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Archive 2012 · How to become a better wildlife photographer?
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p.1 #1 · p.1 #1 · How to become a better wildlife photographer?

I've been thinking a lot lately about how I might be able to improve my wildlife photography. It occurred to me that this might be an interesting topic for discussion here on the forum.

I've found it really difficult to come up with ideas that I can actually put into practice. So far all I've decided is that I need to try more difficult shots even though I know this means I will get a lot less keepers. In practical terms I plan, for instance, to try and improve my bird shots by taking more BIF images. I also plan to practice shooting in manual mode (I currently favour aperture priority). My reasoning here is that I could improve the technical quality of some of my shots by shooting at lower ISO which means shooting at a shutter speed below that which my camera defaults to when using aperture priority.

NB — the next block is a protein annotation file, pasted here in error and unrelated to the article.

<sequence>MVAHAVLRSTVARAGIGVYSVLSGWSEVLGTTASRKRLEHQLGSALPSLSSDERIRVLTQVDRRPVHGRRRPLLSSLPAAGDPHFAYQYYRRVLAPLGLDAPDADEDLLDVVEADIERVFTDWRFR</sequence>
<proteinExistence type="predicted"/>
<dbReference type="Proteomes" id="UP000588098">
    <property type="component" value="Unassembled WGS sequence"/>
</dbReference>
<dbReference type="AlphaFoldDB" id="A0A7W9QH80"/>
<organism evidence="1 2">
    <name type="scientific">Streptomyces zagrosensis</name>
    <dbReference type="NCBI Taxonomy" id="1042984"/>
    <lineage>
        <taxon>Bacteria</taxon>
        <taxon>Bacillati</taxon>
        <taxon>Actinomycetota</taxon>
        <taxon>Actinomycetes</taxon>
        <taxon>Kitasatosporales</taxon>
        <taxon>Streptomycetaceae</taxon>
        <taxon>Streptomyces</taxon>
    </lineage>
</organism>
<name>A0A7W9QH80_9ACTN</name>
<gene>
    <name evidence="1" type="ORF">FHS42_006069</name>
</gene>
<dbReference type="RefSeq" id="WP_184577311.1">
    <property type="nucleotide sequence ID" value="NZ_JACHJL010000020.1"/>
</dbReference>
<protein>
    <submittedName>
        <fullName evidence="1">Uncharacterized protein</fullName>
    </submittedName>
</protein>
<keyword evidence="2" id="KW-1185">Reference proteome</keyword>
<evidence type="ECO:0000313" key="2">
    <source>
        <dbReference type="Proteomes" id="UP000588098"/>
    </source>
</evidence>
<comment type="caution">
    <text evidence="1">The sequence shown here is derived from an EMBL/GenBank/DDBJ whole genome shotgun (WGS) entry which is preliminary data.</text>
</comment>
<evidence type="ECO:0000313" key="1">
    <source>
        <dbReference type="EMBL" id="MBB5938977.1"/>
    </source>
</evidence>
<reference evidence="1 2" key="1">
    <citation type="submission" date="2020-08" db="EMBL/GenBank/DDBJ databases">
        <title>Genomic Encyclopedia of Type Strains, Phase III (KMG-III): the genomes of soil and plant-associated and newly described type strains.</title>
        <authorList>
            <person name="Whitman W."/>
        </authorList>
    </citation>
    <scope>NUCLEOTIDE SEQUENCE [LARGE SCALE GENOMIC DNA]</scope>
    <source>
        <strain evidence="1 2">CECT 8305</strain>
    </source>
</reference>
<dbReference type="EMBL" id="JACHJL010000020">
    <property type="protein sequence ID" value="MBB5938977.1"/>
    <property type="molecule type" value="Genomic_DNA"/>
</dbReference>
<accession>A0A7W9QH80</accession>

Can any of you share any steps that you have taken in the past or that you are working on now to improve your wildlife shooting? This can cover any aspect of wildlife photography from finding subjects through to the PP process.

Now whilst I am sure that buying a 1D MkIV and 600mm L would be a big step forward that isn't going to happen so let's keep this to ideas that don't involve purchasing new kit!

Thanks in advance,

Jan 14, 2012 at 03:39 PM

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p.1 #2 · p.1 #2 · How to become a better wildlife photographer?

i have the same problem, but i always shoot in manual mode, but i find it hard to take bif images, what focus thing should you use for that, ai servo or ai focus?? should i use the center focus point?? my setup is 5d mark II and 400mm 5.6 L

Jan 14, 2012 at 03:51 PM
Tim Kuhn